On that note, younger generations don’t just appreciate it when brands provide them information; they actively expect them to help with the pandemic.

With these generations making up the majority of the workforce, it’s imperative that businesses acknowledge and pay attention to their desires.

Of course, this is also dependent on your target demographic, and businesses that cater exclusively to Millennials or Gen Zers should be particularly alive to this.

How is your marketing playing a role in this? Are you effectively letting your audience know what you’re doing to help? Two-thirds of Gen Z consumers want brands to allow working from home to help fight the spread. Maybe you’ve already done this but haven’t thought to share it online.

Tell your customers what you’re doing to help, they will think positively about your business for taking action and keeping them informed of the steps you’ve taken during the crisis.

7. A plurality of consumers (37%) say they want advertising to make them feel safe and give them a sense of normality, while others (31%) want ads to make them feel positive.

It would be simple for businesses to see the increase in online activity during this time and seek to market to audiences as much as possible.

This is a mistake.

In difficult times, consumers don’t want brands to keep advertising to them, they want someone to give them support and guidance.

Yes, businesses should be looking to explore avenues to maintain revenue, but consumers should be treated with a light touch and as much compassion as possible.

Building your credibility as a compassionate and understanding business during times of crisis will be remembered by customers.

8. 40% of consumers say humorous communication is the wrong approach from brands

While consumers want to feel reassured and positive during the crisis, they don’t want brands cracking wise.

We could all use a laugh in hard times, but brands that adopt a humorous angle in their messaging run the danger of coming off as facetious to their customers.

It’s true that campaign messages vary wildly from one organization to another, but nonetheless companies should be very cautious in how their output will be perceived.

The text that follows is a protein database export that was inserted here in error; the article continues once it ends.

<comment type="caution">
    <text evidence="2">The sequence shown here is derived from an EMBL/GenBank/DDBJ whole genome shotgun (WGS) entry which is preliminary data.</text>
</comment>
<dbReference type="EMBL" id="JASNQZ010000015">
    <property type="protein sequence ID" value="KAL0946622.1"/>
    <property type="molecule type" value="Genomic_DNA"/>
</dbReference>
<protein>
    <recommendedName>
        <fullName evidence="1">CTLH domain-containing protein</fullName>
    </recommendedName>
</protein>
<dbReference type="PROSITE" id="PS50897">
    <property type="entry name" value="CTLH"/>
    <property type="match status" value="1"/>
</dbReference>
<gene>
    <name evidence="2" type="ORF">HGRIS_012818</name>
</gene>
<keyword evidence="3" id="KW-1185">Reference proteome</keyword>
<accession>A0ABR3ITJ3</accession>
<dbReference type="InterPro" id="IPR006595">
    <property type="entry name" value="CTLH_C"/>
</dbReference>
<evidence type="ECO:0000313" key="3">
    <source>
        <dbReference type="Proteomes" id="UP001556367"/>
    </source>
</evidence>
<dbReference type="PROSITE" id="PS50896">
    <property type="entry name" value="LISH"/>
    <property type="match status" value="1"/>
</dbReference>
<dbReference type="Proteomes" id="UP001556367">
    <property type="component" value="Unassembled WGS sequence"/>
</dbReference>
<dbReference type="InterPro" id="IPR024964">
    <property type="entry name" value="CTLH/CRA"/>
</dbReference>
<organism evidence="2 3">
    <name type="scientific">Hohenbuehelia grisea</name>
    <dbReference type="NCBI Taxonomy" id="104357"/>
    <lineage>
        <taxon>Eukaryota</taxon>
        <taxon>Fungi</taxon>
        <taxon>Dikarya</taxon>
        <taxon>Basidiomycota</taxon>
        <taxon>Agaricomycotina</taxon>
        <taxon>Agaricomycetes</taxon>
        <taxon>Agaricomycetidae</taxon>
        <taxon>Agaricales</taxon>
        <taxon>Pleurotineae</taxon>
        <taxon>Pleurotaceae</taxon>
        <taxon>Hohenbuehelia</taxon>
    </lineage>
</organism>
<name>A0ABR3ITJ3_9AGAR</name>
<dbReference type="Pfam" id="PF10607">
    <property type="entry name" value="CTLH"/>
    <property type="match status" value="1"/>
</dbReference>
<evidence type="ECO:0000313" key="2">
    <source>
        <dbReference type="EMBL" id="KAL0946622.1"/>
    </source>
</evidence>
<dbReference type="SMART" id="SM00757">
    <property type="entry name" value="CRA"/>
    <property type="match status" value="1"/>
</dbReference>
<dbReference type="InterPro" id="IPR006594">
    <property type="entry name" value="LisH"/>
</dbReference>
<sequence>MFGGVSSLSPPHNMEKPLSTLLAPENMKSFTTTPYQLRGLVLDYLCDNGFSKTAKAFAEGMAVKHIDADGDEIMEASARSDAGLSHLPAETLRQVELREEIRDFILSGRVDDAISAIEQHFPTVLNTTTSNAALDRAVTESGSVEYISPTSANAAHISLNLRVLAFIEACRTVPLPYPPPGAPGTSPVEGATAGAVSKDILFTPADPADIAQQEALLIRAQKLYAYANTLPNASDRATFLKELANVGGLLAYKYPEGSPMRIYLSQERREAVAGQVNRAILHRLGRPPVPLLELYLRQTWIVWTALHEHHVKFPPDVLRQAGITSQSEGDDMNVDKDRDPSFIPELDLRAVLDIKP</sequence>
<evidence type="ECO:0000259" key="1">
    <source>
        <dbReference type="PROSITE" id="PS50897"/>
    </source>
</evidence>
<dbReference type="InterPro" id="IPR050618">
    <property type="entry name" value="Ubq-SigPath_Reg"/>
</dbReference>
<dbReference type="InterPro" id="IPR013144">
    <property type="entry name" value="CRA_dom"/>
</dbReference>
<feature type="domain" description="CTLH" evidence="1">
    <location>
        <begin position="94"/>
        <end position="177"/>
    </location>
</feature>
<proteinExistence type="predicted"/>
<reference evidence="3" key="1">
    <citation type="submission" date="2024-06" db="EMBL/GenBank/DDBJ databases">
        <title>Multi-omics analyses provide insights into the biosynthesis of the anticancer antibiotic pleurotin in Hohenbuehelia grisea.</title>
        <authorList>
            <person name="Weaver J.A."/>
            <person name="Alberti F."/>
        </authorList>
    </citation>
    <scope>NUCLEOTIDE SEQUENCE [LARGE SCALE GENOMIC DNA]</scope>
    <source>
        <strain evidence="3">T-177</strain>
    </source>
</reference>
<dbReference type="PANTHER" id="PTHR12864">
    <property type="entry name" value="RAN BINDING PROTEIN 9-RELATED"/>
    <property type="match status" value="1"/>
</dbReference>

9. 42% of marketers mentioned that their marketing teams lacked the bandwidth to quickly adapt to shifting priorities and creating new content.

While we’re seeing businesses both cutting and investing, what they have in common is that demands for content creation have gone up.

Many marketers are struggling to meet new demands, whether it’s creating new kinds of content or just increasing output.

In content marketing, quality trumps quantity, so be careful not to fall into the trap of expecting more from less and ending up with lower-quality output.


10. Only 22% of marketing professionals noted the ability to effectively collaborate in real-time as a notable challenge.

One of the major consequences of the pandemic has of course been the widescale implementation of remote work across the country.

Overnight, employees had to transition to a completely different work environment, and businesses had to adopt communication tools to help facilitate this—Zoom was the biggest beneficiary of this change.

Marketers appear to have responded well to this change, with a large majority of them reporting success in their collaboration efforts with team members as a result of communication software.

Decision makers should understand whether the software they currently have in place is good enough for their workers to carry out their jobs effectively, and whether they should look into purchasing a UCaaS solution to help their collaboration if they don’t have one already.

Related Post: What Is Unified Communications as a Service (UCaaS)?

11. 70% of marketers have moved their face-to-face interactions partially or fully to a virtual platform, and many don’t see that as a short-term fix

UCaaS platforms like Zoom and Microsoft Teams have given marketers the ability to take different approaches to meetings.

From one-to-one calls to large-scale conferences, these platforms have done a lot to demonstrate their worth to small and midsize businesses during the pandemic.

While collaboration tools and platforms were already seeing a big rise before the crisis, users are now seeing how they can provide the kind of flexibility they need during uncertain times in the future.

When all is said and done and normality resumes, communication platforms will continue to be used by marketers, in addition to face-to-face events.

12. Total media ad spending worldwide will decline by 4.5% this year

Unsurprisingly, marketers have reduced their ad spending significantly this year, with forecasters predicting a decline to 4.5% from pre-pandemic estimates of 7%.

Marketers are instead focusing their energy on organic social media campaigns with existing audiences, hence the drastic increase in content creation like blogs and videos.